Nothin’ But ‘Net: A recap of online poker news for May 2013



The former CEO of Full Tilt, Ray Bitar, has settled with U.S. federal prosecutors, pleading to two of nine felony charges. He will forfeit about $40 million in assets and won’t have to serve jail time because of his failing heart.

One of the reasons he was able to receive this deal is he’s in dire need of a heart replacement (transplant/artificial heart) within the next 12 months or he might die. His doctors have diagnosed him with Class 4 heart failure and said he has a 50 percent chance of survival over the next six months to a year if he does not receive a new heart or artificial device.

If he had been sentenced to prison, that would have taken him off of the transplant list and essentially been his death warrant.

So between all of the settlements of the Full Tilt principals, Howard Lederer, Rafe Furst, Chris Furgeson and Bitar, millions were forfeited from bank accounts, assets, homes and trust accounts, restrictions on future employment were levied, but no one went to jail.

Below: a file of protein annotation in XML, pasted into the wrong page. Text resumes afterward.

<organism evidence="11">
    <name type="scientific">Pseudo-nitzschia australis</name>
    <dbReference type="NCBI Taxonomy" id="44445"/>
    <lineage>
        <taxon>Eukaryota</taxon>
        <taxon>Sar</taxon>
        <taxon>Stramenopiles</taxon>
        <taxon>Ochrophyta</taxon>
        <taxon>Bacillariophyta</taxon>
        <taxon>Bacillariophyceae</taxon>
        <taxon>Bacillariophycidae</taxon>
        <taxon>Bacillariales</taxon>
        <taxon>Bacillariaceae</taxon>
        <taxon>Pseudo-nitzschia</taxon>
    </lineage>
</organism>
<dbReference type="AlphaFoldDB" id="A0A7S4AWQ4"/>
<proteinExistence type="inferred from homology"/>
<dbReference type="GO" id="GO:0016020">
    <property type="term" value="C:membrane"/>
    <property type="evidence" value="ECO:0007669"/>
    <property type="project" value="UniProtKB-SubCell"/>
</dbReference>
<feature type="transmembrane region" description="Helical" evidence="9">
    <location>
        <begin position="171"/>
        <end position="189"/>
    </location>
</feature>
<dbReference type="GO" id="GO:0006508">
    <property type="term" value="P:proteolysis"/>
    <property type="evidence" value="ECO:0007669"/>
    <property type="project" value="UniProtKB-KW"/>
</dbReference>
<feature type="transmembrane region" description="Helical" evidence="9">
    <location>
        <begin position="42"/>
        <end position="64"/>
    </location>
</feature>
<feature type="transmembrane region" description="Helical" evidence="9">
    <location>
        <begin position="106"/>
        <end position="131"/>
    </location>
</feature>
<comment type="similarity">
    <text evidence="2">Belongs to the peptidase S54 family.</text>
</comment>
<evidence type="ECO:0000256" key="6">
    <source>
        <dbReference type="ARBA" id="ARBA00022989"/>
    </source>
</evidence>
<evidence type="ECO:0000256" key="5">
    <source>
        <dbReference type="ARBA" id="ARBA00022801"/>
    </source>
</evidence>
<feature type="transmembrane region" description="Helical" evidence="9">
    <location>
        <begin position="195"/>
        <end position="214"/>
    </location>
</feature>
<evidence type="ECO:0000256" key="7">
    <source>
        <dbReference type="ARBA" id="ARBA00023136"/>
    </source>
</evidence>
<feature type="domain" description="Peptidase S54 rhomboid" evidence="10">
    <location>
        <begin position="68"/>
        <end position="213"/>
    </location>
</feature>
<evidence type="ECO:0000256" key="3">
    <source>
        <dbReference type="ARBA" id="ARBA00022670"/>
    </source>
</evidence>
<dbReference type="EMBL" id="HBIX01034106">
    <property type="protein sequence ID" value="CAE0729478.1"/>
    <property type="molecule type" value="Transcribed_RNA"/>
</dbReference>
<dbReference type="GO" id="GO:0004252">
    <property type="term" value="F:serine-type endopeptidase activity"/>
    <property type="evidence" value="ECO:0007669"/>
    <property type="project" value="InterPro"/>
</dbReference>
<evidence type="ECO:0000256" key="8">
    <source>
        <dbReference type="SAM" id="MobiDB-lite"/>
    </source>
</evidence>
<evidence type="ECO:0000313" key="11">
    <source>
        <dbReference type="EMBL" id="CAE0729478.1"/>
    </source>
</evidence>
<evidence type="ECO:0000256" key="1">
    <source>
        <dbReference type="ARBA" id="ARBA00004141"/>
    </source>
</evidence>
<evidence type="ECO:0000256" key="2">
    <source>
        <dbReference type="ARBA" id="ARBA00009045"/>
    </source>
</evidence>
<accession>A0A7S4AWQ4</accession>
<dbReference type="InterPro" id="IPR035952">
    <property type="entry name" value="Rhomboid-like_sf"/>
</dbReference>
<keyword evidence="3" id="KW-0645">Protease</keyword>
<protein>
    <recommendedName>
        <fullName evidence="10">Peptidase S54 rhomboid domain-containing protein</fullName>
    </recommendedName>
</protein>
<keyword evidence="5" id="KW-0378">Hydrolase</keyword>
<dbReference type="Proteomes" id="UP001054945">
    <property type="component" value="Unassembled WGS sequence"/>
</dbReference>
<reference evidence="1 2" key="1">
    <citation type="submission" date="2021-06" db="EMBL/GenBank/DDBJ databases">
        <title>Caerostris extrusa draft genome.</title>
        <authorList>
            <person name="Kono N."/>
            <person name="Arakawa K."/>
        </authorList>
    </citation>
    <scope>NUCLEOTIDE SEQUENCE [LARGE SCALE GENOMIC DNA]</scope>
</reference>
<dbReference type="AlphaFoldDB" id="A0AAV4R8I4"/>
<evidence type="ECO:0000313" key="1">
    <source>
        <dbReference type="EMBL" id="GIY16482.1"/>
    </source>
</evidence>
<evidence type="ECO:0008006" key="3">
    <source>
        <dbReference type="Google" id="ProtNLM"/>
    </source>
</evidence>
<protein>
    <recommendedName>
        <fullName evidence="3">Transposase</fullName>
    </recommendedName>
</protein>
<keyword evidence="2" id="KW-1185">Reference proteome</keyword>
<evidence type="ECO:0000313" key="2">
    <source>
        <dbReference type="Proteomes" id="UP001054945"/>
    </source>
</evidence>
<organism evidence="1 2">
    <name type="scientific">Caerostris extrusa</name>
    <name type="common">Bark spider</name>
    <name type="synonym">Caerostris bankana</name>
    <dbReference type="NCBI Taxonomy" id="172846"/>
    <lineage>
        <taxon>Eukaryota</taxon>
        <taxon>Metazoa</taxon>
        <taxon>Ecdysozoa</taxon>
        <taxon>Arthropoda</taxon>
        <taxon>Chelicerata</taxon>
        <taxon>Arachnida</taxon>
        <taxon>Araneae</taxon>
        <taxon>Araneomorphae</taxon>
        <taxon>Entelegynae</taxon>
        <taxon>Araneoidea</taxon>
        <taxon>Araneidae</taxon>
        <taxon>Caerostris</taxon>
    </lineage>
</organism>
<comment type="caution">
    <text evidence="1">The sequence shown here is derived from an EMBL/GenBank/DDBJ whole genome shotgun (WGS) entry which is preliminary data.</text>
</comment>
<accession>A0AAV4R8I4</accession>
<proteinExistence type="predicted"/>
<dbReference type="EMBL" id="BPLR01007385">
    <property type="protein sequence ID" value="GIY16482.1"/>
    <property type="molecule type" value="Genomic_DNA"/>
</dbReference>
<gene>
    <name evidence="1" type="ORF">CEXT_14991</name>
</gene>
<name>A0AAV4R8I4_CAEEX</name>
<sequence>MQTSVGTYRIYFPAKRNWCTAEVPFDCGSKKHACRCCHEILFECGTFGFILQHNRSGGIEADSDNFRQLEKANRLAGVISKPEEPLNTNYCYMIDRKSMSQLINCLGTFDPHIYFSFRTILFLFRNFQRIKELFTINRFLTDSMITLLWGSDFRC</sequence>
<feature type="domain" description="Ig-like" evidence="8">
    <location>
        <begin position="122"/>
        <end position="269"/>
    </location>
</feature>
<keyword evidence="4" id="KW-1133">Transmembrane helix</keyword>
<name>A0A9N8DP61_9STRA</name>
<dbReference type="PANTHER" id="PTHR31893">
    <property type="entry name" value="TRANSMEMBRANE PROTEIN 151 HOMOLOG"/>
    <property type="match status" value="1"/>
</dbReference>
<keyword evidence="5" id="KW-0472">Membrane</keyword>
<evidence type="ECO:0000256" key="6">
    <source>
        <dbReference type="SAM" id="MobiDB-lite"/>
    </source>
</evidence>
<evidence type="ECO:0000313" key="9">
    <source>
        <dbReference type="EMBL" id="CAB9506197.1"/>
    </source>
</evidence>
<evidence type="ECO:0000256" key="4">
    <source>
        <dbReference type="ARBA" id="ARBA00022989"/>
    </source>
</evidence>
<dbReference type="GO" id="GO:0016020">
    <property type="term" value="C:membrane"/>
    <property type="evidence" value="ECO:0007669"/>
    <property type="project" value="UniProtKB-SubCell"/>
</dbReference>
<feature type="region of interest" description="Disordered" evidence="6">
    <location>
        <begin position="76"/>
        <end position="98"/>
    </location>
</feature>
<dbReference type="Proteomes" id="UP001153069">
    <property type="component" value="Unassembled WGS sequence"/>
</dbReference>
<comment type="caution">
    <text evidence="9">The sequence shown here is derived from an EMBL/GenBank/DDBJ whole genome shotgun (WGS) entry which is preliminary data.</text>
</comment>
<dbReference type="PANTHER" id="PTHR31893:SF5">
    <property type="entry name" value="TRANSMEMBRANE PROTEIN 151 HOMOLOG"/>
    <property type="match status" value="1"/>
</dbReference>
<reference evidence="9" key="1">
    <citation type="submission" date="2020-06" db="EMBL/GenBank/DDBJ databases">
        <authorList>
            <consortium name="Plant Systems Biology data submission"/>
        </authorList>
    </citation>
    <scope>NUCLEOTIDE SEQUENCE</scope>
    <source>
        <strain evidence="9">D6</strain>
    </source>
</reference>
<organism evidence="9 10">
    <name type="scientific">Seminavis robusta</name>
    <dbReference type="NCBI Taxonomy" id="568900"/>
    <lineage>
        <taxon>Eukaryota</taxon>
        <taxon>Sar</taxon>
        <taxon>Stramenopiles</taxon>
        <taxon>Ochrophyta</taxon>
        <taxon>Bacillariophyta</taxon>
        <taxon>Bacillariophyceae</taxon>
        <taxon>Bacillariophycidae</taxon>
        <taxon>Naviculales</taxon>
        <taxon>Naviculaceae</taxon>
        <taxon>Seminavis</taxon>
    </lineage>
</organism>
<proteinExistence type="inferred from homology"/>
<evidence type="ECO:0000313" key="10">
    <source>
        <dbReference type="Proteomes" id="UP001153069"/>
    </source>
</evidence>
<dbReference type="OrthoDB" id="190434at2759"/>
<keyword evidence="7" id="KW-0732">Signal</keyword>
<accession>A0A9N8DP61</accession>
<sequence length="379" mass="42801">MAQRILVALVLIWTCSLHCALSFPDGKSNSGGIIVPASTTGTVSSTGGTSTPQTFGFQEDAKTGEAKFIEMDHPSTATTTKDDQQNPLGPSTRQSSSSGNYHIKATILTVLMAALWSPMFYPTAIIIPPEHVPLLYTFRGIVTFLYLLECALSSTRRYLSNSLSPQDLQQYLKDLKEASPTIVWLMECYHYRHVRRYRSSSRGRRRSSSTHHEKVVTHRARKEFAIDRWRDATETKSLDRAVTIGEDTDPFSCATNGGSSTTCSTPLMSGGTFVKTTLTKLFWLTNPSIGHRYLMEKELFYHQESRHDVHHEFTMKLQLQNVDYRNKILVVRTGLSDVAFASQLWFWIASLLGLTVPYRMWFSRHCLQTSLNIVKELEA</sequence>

Millions of online poker players were affected by the actions of these guys and the money has not all been repaid. So the story is still ongoing and the books will not be closed until everyone affected gets repayment of their funds that were frozen back on Black Friday, but it seems we are getting closer. I will have an update next month.

NEW JERSEY: The American Gaming Association, the largest lobbying group representing casinos in America, recently filed a brief with the N.J. Gaming Commission to block the sale of the Atlantic Club Casino to Rational Group, the parent company of PokerStars. The Rational Group filed a brief saying the AGA has its own interest at heart and wanted to block the sale for their own reasons. PokerStars has released plans to invest around $20 million in Year 1 and more than $40 million into the N.J. property over the next five years should the plan be approved.